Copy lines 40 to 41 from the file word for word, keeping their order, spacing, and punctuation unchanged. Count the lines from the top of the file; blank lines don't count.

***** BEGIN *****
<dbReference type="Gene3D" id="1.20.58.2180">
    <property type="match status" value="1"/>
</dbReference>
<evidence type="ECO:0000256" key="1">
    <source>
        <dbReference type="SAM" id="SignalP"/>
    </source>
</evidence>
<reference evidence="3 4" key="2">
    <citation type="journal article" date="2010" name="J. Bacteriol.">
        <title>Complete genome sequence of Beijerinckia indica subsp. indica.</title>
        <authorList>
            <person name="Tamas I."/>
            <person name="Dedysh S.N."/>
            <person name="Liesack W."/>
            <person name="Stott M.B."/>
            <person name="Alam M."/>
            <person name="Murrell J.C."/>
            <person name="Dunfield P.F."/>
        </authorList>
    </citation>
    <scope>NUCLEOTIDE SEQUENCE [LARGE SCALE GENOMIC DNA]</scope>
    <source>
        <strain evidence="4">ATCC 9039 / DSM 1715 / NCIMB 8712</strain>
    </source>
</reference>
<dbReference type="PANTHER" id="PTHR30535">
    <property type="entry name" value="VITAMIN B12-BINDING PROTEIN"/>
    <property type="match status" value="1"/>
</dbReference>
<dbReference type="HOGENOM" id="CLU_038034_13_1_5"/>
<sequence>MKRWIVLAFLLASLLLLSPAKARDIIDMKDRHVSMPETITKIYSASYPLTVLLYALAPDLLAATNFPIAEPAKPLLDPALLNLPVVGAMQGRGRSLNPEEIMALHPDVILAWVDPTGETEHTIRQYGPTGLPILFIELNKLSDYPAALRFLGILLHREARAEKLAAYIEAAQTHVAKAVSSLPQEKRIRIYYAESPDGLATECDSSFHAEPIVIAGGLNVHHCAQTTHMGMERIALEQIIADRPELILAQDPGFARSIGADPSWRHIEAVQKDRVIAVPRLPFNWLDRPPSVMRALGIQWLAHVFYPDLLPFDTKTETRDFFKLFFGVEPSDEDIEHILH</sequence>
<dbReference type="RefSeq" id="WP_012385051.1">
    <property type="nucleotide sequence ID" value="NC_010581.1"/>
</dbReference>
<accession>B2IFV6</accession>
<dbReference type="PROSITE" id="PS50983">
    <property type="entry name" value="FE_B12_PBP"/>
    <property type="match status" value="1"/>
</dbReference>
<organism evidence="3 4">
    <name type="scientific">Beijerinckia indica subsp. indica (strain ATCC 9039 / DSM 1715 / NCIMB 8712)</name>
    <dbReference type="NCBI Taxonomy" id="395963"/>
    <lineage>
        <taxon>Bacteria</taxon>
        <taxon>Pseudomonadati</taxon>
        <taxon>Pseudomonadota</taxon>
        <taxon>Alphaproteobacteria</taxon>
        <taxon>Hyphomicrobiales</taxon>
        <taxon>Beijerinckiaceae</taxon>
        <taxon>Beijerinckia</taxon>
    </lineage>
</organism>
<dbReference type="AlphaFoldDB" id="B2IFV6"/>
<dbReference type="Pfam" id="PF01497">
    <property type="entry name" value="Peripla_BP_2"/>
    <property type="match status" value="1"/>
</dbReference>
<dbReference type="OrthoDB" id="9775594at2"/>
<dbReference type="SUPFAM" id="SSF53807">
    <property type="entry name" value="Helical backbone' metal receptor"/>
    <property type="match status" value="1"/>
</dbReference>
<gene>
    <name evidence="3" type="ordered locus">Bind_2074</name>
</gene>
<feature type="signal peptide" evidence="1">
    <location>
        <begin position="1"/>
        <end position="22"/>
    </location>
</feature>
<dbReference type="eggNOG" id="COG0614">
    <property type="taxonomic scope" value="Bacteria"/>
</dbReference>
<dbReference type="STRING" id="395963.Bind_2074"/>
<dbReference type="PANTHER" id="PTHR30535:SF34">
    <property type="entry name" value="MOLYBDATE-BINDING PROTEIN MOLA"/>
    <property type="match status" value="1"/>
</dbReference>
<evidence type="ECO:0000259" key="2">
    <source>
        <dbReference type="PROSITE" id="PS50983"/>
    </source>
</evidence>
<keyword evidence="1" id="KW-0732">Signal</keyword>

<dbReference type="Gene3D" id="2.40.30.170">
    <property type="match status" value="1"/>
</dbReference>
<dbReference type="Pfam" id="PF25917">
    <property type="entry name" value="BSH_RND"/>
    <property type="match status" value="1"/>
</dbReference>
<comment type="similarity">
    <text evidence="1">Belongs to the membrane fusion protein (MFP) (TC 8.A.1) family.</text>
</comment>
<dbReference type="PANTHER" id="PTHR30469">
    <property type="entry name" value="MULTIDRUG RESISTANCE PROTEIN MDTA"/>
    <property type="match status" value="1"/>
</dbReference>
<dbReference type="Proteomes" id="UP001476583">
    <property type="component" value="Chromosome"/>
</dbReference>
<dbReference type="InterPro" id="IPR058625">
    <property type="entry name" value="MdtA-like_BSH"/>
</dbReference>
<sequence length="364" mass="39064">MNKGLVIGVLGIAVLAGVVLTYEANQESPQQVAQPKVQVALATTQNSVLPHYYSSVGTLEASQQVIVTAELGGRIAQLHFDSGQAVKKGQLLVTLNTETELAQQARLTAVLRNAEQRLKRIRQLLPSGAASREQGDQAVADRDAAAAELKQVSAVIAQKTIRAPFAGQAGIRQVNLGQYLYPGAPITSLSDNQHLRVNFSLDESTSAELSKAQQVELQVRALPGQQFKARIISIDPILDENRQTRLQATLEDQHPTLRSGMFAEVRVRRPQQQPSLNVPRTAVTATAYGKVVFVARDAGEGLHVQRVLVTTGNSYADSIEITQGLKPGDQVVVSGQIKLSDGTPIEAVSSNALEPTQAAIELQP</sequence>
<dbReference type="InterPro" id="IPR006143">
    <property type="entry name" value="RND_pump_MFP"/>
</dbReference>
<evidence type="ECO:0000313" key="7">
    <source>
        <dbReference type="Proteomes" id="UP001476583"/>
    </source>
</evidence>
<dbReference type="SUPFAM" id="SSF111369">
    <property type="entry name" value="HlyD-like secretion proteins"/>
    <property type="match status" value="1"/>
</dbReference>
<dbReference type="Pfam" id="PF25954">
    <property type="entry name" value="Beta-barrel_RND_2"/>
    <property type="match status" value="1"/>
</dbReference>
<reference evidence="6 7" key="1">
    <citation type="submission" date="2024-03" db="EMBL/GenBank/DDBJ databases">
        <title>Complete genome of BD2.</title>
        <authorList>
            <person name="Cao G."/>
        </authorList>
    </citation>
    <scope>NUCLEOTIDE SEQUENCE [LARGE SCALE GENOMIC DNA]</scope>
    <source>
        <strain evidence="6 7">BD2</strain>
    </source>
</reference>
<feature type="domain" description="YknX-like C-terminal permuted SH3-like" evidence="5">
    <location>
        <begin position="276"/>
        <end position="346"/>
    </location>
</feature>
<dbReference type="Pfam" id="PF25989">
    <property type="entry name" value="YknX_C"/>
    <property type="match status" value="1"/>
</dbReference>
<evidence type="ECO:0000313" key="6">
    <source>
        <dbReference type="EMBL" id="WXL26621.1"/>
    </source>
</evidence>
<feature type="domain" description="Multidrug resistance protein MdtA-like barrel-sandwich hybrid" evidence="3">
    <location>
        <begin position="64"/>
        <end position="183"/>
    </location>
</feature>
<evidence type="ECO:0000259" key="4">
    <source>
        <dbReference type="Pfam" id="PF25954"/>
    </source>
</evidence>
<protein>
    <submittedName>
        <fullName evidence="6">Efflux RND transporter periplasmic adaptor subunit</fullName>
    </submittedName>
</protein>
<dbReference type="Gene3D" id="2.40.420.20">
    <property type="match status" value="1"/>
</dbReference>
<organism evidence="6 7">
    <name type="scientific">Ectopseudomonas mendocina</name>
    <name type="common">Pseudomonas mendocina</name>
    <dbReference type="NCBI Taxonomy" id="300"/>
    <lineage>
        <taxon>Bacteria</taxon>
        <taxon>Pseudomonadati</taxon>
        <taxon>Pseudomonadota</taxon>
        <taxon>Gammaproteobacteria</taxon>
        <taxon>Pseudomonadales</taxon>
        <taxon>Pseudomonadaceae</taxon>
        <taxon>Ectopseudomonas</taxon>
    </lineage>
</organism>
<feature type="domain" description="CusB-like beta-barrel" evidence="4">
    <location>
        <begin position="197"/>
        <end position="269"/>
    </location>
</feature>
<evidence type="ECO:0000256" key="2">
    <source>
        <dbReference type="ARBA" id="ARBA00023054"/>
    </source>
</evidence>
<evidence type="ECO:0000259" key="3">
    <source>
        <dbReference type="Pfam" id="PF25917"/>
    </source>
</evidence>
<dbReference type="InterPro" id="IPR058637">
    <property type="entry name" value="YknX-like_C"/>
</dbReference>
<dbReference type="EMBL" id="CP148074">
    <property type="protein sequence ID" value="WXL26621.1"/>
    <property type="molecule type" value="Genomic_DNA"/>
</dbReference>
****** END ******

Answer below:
</dbReference>
<organism evidence="3 4">